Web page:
But I have a really good excuse, you see the stork is coming. And there was, and still is, a very long list of things that need to be done. There has been enough free time to get some fun in though, and during a few of those bouts I managed to be a little productive. One particular thing I did do was finally pull the 600T out of its box and fill her up.

The room I had setup the test bench in and stored all my collected knick-knacks has been completely re-purposed. All my gear is now out of that room and I have retreated to another space in the house. I took this oppurtunity to change the desk arrangement as well as sort through and organize (and toss) a bunch of random crap I have accumulated. Changing my setup was a good thing though, because I needed a chance to do a clean install of W7.

For whatever reason, my last installation of W7 had become damaged and wouldn't function reliably any more. I was getting random shut downs and would have to physically reboot my rig every time. Around christmas time was when I came to the end of the hunt for a fix, everything I researched pointed me towards a completing fresh install. So, two birds with one stone, vacate the old room and start EVERYTHING fresh! thumb.gif

End result, minus the repositioning of the computer looks like this.



And I have finally opened up this damn box for the last time!



Aaaaand, the beauty is released... It is still one of the best looking tower cases, in my opinion. I am very appreciative of the use of curves in the design, and the doors as well are a very nice touch.




Alright, now lets get into the meat and potatoes of this mess. Here she is doors off and empty, I have pulled both HDD chasis' as well as the mini stand they stood on.




Gear installed, a tiny bit of wire management, front panel bits connected, and fans organized.




Tried to get a little fancy and installed a pair of ap15s on the door mesh as intakes, and since I have a spare fan controller kicking around I tossed it in and hooked the two fans there. The case fans are all connected to the main knob on top. Front fan is intake, top and rear are exhaust, as it was originally set up out of the box. And since we are doing a fresh install of W7, might as well have a dvd drive as well, eh? rolleyes.gif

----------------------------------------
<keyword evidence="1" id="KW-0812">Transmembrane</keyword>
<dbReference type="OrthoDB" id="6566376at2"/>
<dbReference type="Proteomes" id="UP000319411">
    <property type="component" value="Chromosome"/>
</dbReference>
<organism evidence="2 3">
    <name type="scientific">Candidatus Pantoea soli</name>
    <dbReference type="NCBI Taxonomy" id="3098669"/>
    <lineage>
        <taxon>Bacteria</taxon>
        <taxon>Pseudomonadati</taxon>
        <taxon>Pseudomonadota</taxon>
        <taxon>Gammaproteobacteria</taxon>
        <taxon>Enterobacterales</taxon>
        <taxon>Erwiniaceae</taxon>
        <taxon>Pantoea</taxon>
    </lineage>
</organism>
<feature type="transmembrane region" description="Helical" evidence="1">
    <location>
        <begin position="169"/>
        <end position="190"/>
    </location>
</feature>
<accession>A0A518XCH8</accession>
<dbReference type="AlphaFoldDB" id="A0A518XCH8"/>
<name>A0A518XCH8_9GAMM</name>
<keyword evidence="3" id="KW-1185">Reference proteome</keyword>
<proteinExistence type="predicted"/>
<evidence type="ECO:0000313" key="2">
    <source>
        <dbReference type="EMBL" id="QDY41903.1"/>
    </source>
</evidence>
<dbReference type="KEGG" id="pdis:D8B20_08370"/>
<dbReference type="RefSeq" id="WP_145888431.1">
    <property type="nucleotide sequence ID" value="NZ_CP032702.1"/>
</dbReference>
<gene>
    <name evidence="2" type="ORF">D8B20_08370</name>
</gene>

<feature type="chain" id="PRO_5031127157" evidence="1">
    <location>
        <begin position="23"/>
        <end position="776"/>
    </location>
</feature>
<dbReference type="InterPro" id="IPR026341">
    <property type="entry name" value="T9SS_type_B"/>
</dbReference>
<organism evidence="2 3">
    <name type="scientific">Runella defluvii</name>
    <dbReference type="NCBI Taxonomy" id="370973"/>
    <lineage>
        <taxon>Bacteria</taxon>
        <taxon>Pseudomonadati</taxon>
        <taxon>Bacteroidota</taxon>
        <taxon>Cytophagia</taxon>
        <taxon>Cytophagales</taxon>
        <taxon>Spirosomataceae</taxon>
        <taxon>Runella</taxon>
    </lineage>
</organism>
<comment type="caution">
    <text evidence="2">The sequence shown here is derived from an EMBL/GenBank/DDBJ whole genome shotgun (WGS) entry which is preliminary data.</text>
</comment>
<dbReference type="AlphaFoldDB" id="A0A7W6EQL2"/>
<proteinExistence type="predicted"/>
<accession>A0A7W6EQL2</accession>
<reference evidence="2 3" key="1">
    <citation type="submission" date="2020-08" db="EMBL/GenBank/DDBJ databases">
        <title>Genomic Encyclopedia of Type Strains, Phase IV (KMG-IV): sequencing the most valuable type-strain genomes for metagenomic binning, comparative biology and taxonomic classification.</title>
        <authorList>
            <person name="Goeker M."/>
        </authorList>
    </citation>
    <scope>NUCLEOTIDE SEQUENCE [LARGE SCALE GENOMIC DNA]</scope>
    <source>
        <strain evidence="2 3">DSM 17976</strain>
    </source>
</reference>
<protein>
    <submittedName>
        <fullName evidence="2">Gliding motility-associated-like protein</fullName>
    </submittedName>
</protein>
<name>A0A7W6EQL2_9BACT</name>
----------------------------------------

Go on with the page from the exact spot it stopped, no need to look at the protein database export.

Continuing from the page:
...The assembling process was finished about two weeks ago. The fun part started on the following weekend during the OS install. During the OS install I noticed that my sapphire 7970 would not display anything. You'll notice from the first image of the desk setup that I have two monitors ready to go. They are just 19", old lcds, but I figured, why not run them both, since I have them. I tried different monitors, tested the on-board graphics, checked hdmi ports, I couldn't figure it out and didn't have a ton of time to do so. When I did sit down to finish going through the process of installing w7 I just figured it was a driver issue that would resolve itself over the course of process of setting everything back up. I finished setting everything up, with the exception of AMD drivers that weekend. I left that relatively easy chore for the following weekend, when I figured I would have ample time to sort out whatever issue it happened to be.

Needless to say, but it didn't turn out that easy...

I have spent most of today researching pretty much every possible solution, traced every possible clue to its unfortunate dead end. The sapphire 7970 is dead. mad.gif

Two nice bits of luck that have poked through the grey clouds though. I was able to contact the User I purchased the card from, so an RMA may be a posibility, we'll see. And in the process of trying out different bios I found an upgrade for the bios of my diamond 7970.

I am now the proud owner of a HIS R9 280X! In software alone anyways tongue.gif


Previous GPU-Z, the 7970 @ 925 is the diamond, 950 is the sapphire, you can see the bios information the card was previously running if interested (Click to show)


I havent had a chance to stress the card to see if she will hold the new bios properly. But by all accounts the HIS 280x is a 7970 ref pcb, from the original 7970 release lineup, no extra bells or whistles, and an exact match to the diamond ref pcb I have.

I'll report back after I install folding@home and torture these settings for a few days LOL


Oh, and I forgot to mention that wicked deal I found. While putting together the rig inside the 600T for the first time, I had to take a break mid process to pick something up. It didn't make it into the build, per-say, it did show up in one of the pics above accidentally though. I'll explain next time, I'll have pictures of it then biggrin.gif
Edited by NimbleJack - 4/1/14 at 9:09am